The law does not require that mollusk ingredients be listed in plain language.

This difference in labeling of crustaceans vs. mollusks is very crucial to understand as many newly diagnosed individuals with shellfish allergies may not know that this is the case.  

FALCPA states that major food allergens be listed in one of three ways:

  1. In the ingredient list, using the allergen’s common name.  Example:  Ingredients:  Shrimp.
  2. By  citing the word “Contains” followed by the name of the major food allergen—for example, “Contains crustaceans shellfish (shrimp)”
  3. In the ingredient list in parentheses after a less common name of ingredient that may contain an allergen.  Example: Crevette (shrimp).

Made in a Facility/Cross Contamination Statements

Food manufacturers may use equipment to produce multiple products.  This may lead to cross contamination of allergens.  Some manufacturers disclose this information and others do not.  This is true for both FALCPA and non-FALCPA allergens.

Cross contamination statements are not a requirement in the U.S.  Call the manufacturer to learn about their manufacturing practices.

If you have a shellfish allergy and do not have a fish allergy, risk of cross contamination may be quite significant when dining at a restaurant that serves both fish and shellfish.  Ask how food is prepared at a restaraunts.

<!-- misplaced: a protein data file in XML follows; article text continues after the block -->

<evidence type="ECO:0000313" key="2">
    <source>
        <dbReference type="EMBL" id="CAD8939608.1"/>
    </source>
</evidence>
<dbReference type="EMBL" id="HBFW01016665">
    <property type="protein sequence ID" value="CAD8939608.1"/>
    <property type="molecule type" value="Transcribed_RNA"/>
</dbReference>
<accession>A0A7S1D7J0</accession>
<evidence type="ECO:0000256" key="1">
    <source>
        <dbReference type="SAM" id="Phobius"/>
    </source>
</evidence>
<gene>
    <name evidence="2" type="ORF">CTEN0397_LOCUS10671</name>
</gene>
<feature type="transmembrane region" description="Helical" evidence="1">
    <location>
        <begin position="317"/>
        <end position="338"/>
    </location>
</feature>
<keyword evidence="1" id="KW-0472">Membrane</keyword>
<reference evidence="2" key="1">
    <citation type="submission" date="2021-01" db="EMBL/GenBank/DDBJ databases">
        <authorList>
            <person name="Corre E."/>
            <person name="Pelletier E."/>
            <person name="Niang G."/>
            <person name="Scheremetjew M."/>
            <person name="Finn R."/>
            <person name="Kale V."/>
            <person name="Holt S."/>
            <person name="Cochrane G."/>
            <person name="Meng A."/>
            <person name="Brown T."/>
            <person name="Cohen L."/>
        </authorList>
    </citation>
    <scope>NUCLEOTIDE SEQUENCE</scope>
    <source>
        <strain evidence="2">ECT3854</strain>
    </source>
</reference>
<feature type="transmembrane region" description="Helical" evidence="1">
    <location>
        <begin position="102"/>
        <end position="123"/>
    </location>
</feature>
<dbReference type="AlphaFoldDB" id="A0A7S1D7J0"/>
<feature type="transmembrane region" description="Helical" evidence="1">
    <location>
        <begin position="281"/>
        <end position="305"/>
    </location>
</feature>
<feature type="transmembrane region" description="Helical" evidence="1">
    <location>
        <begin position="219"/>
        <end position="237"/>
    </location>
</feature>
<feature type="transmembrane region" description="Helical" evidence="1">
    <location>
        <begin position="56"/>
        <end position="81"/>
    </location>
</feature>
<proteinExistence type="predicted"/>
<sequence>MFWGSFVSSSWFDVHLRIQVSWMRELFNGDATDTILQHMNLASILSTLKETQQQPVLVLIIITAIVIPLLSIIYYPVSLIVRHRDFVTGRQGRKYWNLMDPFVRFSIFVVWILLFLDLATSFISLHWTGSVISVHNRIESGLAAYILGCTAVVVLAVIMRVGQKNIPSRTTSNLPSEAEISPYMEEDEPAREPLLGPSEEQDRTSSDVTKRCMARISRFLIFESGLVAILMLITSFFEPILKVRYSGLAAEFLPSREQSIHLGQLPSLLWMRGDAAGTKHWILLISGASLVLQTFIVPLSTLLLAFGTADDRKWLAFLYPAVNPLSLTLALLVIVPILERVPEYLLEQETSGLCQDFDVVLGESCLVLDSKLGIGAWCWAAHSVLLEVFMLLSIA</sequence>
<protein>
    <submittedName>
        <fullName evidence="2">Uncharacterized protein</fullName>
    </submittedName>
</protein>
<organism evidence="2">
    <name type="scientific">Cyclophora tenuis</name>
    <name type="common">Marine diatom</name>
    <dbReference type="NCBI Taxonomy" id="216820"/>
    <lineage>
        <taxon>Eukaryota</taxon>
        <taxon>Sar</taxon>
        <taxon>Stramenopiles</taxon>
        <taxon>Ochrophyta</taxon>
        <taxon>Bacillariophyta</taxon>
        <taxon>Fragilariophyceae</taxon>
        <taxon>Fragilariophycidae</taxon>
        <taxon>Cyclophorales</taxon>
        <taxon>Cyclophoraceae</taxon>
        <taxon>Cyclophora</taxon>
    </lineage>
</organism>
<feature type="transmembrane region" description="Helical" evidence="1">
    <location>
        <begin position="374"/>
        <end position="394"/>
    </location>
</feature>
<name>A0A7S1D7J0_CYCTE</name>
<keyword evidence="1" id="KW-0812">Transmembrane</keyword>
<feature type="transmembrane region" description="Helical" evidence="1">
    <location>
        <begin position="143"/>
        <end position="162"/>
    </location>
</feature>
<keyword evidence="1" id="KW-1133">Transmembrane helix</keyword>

Shellfish Allergy Treatment

  1. Always read food labels and look for shellfish ingredients
  2. Avoid all foods related to your allergy.  Learn less common names for your particular food allergy.
  3. Become familiar with labeling laws.
  4. Talk to your Board Certified Allergist
  5. Be mindful of risk for cross contamination
  6. Know how to treat your shellfish allergy in the case of accidental ingestion.  Be sure to have not one, but two doses of epinephrine available when eating.  Talk to your doctor about how to treat symptoms of an allergic reaction and visit www.foodallergy.org for more detailed information about treating food allergies.

Final Thoughts

It is not uncommon to develop a shellfish allergy as an adult.  An allergy to fish does not mean an allergy to shellfish.  It is more common to have an allergy to crustaceans rather than mollusks.  

If you have a shellfish allergy, be sure to ask about how food is prepared when dining out.   

Always read food labels.

Carry two doses of epinephrine when consuming food in case of a serious allergic reaction.  

If you think you may be allergic to shellfish see a Board Certified Allergist.

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Last Updated on January 20, 2023 by Amber DeVore, RD, CSSD, CLT